Epigenomics Successfully Completes Biomarker Validation Study for Prostate Cancer Classification Test
- Product Forms Foundation of Company’s Tissue-Based Product Pipeline -
Wednesday, 04.01.2006, Berlin, Germany and Seattle, WA, USA, Epigenomics AG (Frankfurt, Prime Standard: ECX), a molecular diagnostics company developing tests based on DNA methylation, announced today the successful completion of a 605 patient study validating three of its proprietary DNA methylation markers as clinically useful indicators of prostate cancer aggressiveness. Epigenomics, which during 2005 prepared to initiate its own development of molecular pathology products, also announced the development of the test as its own product, following Roche Diagnostics’ decision to discontinue the collaborative development of the prostate cancer molecular classification test and to not maintain their option rights to an exclusive license.
The decision to take the prostate cancer molecular classification test into development, is fully aligned with Epigenomics’ strategy to focus its own efforts on tissue-based molecular pathology products for high margin specialty applications in oncology, while partnering high-volume cancer screening products with global leaders in centralized diagnostics.
The present study validated three DNA methylation markers on 605 paraffin-embedded prostate cancer samples. They were obtained during surgery for radical removal of the prostate between 1993 and 2000 at three prominent U.S.-based centers. The three markers are statistically significant in separating a group of patients with good prognosis from those of a poor prognosis group, patients within which have an about three times higher likelihood of cancer recurrence. Moreover, two markers add clinically relevant information clearly beyond that which is generated by currently available prognostic factors such as Gleason score, tumour stage and pre-surgery levels of prostate specific antigen (PSA). In particular, treatment planning and prognosis is most uncertain for patients with an intermediate Gleason score of 7, for which the markers identified a large subgroup with very good prognosis.
The American Cancer Society expects over 230,000 new cases of prostate cancer in the U.S. in 2005, and around 30,000 men will die of this disease. Surgical removal of the prostate is performed as potentially curative treatment in around 40% of patients, despite which the disease recurs in about one in seven cases. Epigenomics’ markers have been developed on surgical samples and identify patients with a bad prognosis that are possibly under-treated but may benefit from adjuvant treatment after surgery. In addition, since the markers have the capability to identify a group with very good prognosis, they can and will be further developed for diagnostic needle biopsy samples, with the intention to identify patients who could be spared radical prostate surgery.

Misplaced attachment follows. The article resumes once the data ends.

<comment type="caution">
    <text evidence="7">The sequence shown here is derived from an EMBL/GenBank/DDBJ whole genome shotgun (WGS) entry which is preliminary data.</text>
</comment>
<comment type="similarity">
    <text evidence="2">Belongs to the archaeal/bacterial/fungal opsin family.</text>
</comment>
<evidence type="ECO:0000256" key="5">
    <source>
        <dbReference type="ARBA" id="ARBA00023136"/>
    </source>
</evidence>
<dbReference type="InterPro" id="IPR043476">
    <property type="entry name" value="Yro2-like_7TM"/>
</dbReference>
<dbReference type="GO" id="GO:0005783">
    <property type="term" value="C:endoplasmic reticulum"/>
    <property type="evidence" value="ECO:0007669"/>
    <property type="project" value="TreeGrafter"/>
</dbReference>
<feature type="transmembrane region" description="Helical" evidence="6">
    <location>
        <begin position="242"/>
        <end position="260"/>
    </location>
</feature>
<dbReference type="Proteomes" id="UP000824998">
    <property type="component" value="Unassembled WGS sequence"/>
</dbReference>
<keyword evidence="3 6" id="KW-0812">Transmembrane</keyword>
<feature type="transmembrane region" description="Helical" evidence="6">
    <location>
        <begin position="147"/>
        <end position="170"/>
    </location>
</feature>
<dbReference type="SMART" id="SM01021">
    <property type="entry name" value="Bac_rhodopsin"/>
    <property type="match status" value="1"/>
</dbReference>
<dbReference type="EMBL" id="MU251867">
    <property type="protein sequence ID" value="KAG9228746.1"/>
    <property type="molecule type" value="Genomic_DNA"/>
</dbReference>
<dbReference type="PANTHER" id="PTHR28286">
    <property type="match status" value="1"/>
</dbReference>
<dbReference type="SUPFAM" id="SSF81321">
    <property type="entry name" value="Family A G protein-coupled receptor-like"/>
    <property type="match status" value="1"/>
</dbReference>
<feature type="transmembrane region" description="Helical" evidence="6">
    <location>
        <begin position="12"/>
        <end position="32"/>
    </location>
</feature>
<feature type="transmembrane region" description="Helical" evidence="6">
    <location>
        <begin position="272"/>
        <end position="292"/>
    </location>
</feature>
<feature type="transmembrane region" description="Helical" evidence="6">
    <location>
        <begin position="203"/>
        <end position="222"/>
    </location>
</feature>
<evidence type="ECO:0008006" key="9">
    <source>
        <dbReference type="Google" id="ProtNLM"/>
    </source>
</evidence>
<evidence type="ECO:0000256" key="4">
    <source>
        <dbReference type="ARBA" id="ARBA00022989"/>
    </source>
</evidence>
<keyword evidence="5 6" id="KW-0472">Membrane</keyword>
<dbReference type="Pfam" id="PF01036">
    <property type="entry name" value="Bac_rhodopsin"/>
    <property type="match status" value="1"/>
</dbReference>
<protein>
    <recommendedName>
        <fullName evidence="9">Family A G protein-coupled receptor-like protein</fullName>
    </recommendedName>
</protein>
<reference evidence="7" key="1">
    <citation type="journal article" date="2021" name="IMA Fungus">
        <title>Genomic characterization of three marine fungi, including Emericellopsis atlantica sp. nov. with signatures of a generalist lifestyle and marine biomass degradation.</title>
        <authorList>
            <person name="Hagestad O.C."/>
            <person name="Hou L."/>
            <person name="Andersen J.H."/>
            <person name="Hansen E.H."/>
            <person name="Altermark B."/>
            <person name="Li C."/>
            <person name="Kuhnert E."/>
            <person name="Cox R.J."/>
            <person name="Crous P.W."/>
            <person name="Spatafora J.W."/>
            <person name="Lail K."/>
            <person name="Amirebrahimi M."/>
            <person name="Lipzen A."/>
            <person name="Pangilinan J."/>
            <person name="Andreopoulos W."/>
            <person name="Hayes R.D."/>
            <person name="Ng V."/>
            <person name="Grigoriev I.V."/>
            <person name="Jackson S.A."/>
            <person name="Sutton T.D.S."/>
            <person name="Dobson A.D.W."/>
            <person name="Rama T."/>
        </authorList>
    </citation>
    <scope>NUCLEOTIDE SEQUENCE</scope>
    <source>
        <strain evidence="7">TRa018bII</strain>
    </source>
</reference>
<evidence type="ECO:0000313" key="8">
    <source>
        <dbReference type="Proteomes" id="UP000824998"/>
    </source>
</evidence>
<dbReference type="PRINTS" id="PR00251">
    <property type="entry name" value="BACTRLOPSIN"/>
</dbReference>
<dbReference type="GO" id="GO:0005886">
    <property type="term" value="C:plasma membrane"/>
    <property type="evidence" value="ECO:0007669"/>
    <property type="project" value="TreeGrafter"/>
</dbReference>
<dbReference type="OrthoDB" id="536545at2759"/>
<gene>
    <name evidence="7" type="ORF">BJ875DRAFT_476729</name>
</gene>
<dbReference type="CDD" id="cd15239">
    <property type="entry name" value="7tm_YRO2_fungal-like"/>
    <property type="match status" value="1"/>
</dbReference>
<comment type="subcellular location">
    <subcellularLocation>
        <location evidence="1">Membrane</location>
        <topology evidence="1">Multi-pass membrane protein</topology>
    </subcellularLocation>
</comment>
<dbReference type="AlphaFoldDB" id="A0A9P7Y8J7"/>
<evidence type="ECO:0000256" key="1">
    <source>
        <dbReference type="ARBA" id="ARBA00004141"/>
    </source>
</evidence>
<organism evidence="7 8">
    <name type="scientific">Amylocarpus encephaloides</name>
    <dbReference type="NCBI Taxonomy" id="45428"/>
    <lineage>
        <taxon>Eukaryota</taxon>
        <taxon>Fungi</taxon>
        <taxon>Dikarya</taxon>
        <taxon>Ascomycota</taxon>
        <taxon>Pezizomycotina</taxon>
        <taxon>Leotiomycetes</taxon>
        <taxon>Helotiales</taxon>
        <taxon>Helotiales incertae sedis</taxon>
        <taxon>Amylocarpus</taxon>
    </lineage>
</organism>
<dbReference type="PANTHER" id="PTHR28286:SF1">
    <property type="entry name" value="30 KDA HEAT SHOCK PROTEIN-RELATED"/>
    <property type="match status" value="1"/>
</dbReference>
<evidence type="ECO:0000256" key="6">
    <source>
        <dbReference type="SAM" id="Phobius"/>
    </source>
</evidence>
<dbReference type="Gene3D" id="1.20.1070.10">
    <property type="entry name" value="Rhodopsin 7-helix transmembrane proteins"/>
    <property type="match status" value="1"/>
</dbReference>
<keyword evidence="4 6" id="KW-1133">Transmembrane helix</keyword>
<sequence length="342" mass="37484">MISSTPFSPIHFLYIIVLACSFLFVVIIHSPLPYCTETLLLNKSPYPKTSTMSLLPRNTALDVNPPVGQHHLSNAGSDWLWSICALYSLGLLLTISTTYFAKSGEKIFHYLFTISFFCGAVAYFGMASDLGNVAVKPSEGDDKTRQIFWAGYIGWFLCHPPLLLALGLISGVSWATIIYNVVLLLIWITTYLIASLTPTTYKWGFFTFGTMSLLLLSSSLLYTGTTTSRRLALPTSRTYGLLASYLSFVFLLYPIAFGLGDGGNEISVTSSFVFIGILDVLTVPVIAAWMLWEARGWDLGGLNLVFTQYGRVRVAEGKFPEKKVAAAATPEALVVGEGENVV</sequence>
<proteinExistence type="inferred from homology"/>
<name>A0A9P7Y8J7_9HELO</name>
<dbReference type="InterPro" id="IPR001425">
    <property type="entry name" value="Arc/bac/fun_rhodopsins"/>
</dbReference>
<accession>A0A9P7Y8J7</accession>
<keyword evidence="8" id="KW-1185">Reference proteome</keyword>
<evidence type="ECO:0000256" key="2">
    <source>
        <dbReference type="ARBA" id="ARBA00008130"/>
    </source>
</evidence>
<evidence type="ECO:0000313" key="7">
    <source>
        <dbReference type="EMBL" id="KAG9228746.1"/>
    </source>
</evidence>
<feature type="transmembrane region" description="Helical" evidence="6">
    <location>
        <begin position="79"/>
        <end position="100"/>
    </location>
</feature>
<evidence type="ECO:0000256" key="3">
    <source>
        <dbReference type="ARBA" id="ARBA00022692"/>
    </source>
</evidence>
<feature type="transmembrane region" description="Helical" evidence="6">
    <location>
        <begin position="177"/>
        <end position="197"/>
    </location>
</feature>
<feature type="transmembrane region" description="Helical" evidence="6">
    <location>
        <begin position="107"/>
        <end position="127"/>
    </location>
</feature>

“Interestingly, the marker which performed best in this study was our proprietary PITX2 biomarker, which was initially identified for its prognostic value in breast cancer. Not only have our workflow and markers performed very well in prostate cancer, but this study also greatly solidifies our confidence in PITX2 as a general prognostic marker - despite the reported set-back in our most recent breast cancer study. These data support our optimism in continuing development of both the prostate and breast cancer molecular classification tests, as the studies mutually corroborate each other”, commented Dr. Kurt Berlin, CSO of Epigenomics. “There could be no better support for the biological relevance of a biomarker than its functionality across different indications,” he added.
Thomas M. Wheeler, MD, Professor of Pathology at the Baylor College of Medicine, who was involved in the study, stated: “The inclusion of such molecular markers to the routine could be of great help when clinicians and patients need to decide on further treatment strategies after surgery. Furthermore, if the markers show to be prognostic at the diagnostic biopsy stage, they could lead to a profound change in prostate cancer management.”
John Corman, MD, from the Department of Urology at the Virginia Mason Clinical Center said: “With immunotherapy, targeted therapy, and effective cytotoxic therapy, the role of adjuvant treatment for prostate cancer is becoming increasingly clear. A prognostic tool based on the identified methylation markers would be extremely valuable for determining who would benefit most from such treatment.”
Epigenomics is a molecular diagnostic company with a focus on the development of novel products for cancer. By detecting and interpreting DNA methylation patterns, Epigenomics’ tests can potentially diagnose disease at an early stage and help guide physicians to select an appropriate therapy. Epigenomics collaborates with Roche Diagnostics on the development of several diagnostic products in cancer. The company has its headquarters in Berlin, Germany, and a wholly owned subsidiary in Seattle, USA. For more information, please visit our website at www.epigenomics.com.
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This communication expressly or implicitly contains certain forward-looking statements concerning Epigenomics AG and its business. Such statements involve certain known and unknown risks, uncertainties and other factors which could cause the actual results, financial condition, performance or achievements of Epigenomics AG to be materially different from any future results, performance or achievements expressed or implied by such forward-looking statements. Epigenomics AG is providing this communication as of this date and does not undertake to update any forward-looking statements contained herein as a result of new information, future events or otherwise.
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